EXCLUSIVE: Trouble for PNB top brass as CVC comes down hard on auditors post Rs 14,000 crore fraud

New Delhi: The anti-corruption watchdog, the Central Vigilance Commission (CVC), is perturbed over the Punjab National Bank (PNB) auditor’s lackadaisical approach despite the fact that the largest banking scam exploded under their watch. Firstpost has reviewed a CVC note, which reveals that statutory auditors, who had conducted an audit of PNB's Brady House branch, provided vague replies to the CVC on the Rs 14,000 crore fraud and conveniently put the blame on others for failing to detect massive irregularities.

The CVC said most of the auditors, who have been questioned took the plea that their mandate was not to check individual entries and that it should have been done by either the concurrent auditor or the revenue auditor. The CVC also indicated that statutory auditors were trying to cover-up by giving misleading responses.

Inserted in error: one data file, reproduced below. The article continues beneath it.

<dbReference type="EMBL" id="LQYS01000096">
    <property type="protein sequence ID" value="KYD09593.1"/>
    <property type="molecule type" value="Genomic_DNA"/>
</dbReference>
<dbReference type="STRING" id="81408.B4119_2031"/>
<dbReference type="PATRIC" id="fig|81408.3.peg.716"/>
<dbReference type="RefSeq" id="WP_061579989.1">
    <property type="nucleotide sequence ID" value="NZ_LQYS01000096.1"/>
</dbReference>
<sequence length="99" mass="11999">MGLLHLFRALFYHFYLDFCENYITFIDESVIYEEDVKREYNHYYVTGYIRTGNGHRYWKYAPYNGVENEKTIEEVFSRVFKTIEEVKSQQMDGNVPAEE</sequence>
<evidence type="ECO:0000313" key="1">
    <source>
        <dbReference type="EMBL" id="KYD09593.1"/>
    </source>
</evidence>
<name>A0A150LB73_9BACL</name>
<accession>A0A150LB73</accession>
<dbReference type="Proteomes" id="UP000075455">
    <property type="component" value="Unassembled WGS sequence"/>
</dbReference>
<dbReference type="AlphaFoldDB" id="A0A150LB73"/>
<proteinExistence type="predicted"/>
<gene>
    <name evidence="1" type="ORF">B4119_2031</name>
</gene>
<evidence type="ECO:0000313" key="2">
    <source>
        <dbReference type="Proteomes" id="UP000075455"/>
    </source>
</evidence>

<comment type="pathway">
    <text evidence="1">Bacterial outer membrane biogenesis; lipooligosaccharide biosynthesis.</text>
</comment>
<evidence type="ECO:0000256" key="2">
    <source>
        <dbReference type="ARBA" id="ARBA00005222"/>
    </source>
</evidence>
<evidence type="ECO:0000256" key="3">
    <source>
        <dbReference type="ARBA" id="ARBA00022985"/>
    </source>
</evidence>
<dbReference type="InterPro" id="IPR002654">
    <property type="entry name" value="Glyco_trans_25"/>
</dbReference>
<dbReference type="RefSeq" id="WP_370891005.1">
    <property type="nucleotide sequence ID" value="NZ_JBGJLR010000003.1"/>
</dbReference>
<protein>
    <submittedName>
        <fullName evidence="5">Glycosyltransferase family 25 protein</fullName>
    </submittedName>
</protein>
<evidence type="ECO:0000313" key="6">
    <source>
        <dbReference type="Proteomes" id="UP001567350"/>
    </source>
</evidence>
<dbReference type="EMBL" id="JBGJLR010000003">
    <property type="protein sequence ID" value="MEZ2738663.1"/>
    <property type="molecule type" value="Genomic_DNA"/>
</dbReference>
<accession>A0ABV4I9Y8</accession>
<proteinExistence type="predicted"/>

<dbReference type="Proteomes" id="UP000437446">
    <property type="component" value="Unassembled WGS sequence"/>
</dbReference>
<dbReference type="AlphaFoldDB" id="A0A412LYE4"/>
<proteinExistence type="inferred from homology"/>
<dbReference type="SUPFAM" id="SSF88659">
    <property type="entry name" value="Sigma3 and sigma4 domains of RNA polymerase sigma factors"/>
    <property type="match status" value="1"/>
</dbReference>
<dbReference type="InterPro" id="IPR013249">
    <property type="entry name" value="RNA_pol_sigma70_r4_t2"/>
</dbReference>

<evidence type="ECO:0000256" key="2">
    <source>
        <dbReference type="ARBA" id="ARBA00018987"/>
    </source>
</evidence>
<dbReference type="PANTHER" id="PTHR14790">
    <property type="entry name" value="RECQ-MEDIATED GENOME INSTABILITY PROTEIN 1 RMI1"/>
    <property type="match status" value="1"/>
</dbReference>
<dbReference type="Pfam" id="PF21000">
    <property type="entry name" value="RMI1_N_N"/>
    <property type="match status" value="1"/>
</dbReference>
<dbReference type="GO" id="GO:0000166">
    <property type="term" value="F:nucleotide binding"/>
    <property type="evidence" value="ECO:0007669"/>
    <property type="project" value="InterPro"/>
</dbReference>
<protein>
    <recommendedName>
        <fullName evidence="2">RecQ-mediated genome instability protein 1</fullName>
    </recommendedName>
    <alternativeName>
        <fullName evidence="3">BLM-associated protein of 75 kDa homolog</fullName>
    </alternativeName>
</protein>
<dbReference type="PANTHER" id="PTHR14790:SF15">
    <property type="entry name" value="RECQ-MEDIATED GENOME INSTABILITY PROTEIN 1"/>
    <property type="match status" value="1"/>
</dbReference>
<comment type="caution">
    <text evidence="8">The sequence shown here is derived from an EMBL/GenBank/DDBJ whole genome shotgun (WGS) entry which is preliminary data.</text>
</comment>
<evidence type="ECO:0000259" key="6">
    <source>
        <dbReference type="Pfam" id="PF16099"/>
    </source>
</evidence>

“Statutory auditors have mentioned the irregularities as a passing remark without giving details or quantifying. This shows that they have verified the entries but were averse to pin point the irregularity for whatever reason,” the CVC said in a scathing remark charging auditors.

 EXCLUSIVE: Trouble for PNB top brass as CVC comes down hard on auditors post Rs 14,000 crore fraud

Representational image. Reuters.

It is pertinent to mention that union minister Arun Jaitley had also questioned the role of auditors in the PNB fraud indicating they had failed to detect the huge fraud despite multiple layers of auditing. With the CVC unraveling the lapses, the investigating agencies are likely to probe appointments of auditors by the top management of the bank.

The CVC, which examined more than 10 statutory auditors, who had audited the books of the Brady House branch since March 2009 was shocked to note that some of the auditors appeared before the commission without having backup reports, working sheets and gave vague replies to queries on the fraud allegedly engineered by diamantaire Nirav Modi and his uncle Mehul Choksi, who owns Gitanjali Gems.